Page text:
- Bruce once again chugged a crowd member’s beer during “Spirit in the Night.” But instead of resting the cold beer against his face in between sips like he did at MetLife 3, Bruce here just chugged it straight, albeit very slowly. The whole ordeal ended with a tiny burp. See Mom, if Bruce feels comfortable burping in front of tens upon thousands of people, then you should be okay with me doing it in front of you! Needless to say, the crowd drank up every second of it – who doesn’t like a good beer chug?
- It always brings a smile to my face to see how happy Jake’s soulful solo during “Spirit in the Night” makes Bruce. In D.C., he simply put his mic in front of Jake’s sax while beaming at him.
- Amazing moment during “Spirit in the Night:” Bruce once again went down to his knees on a side platform to sing to a group of girls in the front row. One of them was spotted on camera looking at Bruce in awe…until she remembered that she hadn’t taken a selfie yet! She quickly rectified that ‘mistake.’
- Someone threw a sign at Bruce during “Spirit in the Night,” and it somehow landed in his arms. He read it, took it to the stage, then ignored it for the rest of the night.
- Though the “Lost in the Flood” solo was as killer as ever, it was definitely shorter here.
- Some people in the crowd tried to refute Garden State fans’ claims that a show like MetLife 3 could ONLY happen in Jersey…but I still think it took Bruce’s home state to inspire him to think of a setlist like this…or maybe I’m just trying to get back in the good graces of all of those Jersey fans who were upset about my MetLife 1 piece.
- Bruce has been making more of an effort recently to organize the pile of signs that he plops on stage. During the portions of “Spirit” and “Kitty” where other members of the Band command more attention, he arranged the signs in such a layout that he could easily see all of them, which probably made his decision-making process easier when thinking of which sign to choose next instead of having to dig through them.
- Like in Jersey, he interacted with the very back of the stadium at the end of “Kitty’s Back,” like so: “Who’s that coming down the alley? Way in the back there. Is she back there? [lights on the back of the crowd come on as they cheer]. Is she back there?! Is she back there?!?? IS SHE BACK THERE?!?!?! Here she comes…”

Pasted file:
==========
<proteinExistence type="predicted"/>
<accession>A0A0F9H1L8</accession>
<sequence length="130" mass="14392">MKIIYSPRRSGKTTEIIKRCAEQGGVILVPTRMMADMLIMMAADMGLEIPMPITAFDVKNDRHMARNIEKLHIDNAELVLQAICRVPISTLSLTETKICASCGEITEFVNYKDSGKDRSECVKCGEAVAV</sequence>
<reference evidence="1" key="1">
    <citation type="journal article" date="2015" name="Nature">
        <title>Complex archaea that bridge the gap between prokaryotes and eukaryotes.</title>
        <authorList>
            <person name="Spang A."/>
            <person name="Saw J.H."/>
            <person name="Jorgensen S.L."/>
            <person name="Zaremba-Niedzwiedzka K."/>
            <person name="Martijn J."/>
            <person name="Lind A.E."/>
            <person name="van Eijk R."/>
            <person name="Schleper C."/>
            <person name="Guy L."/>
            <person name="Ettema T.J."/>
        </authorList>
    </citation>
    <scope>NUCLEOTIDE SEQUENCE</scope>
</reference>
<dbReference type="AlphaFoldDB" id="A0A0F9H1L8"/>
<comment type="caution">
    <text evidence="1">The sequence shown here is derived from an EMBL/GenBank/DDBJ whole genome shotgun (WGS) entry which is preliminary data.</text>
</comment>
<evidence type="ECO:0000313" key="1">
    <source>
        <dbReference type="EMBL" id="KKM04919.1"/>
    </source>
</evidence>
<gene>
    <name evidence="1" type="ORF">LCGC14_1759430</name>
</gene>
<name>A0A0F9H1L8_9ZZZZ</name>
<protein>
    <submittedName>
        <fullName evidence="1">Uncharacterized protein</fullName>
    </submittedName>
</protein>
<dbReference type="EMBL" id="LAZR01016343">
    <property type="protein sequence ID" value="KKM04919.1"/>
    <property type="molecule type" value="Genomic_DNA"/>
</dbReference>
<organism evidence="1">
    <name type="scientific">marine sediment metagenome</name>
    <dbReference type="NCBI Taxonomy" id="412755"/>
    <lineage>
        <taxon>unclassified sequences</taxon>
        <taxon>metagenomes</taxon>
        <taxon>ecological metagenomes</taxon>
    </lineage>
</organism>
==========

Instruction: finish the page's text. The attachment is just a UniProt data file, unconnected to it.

- But seriously, people need to shut the fuck up during “Incident.” It wasn’t just that I was standing around a lot of yappers; the Pit literally sounded like a widespread chorus of yappers, almost like a sound effect recording titled, “general chatter.” I miss shows like Paris 1 where he opened with “Incident” solo on the piano and literally the only person that dared to utter one word was loudly hushed up in the most French moment of the show.
- Speaking of “Incident,” my god Bruce’s guitar solo was legendary.
- Bruce went out of his way to take a “Back in Your Arms” sign during “Promised Land.” A) If he had played it, this show would’ve immediately trumped MetLife 3. I still think its rendition at Dublin 1 was the best single song performance of the entire tour. B) Whenever Bruce goes out of his way to take a sign, that usually means the song will stick in his head as one he’s interested in playing, and will probably make an appearance at a show in the very near future. As such: C) SOMEONE SHOULD BRING A SIGN FOR IT TO EVERY SHOW UNTIL THE TOUR ENDS. “Back In Your Arms” may be the most baffling outtake of all time – how did he think it wouldn’t fit on an album?!
- Speaking of MetLife 3 vs. D.C., I really think it’s a toss-up. However, I DID prefer how the rarities were more interspersed THROUGHOUT the setlist at the former, whereas they were all for the most part clumped together in the first half of the setlist here.
- Watch Jake resting on Bruce’s shoulders beaming at the rest of the Band during their call-and-response portion of “Out in the Street.” Perhaps Bruce wanted to reward this subtle enthusiasm by letting Jake finally participate in this portion here.
- Bruce oddly flashed a weird sign during “Darlington County:” “Dance with me and win an Oscar,” with a plastic Academy Award taped to it.
- After “Darlington,” Bruce took another loooooong preeeeegnant pause while thinking of what song to play next…before choosing the predictable “Working on the Highway.” What the heck was he considering?! In any case, here’s a recreation of my thought-process during this pause: “Don’t do it…don’t do it…don’t…no…no…nooooooo…[I spot his acoustic guitar]…aaaaaand he did it.”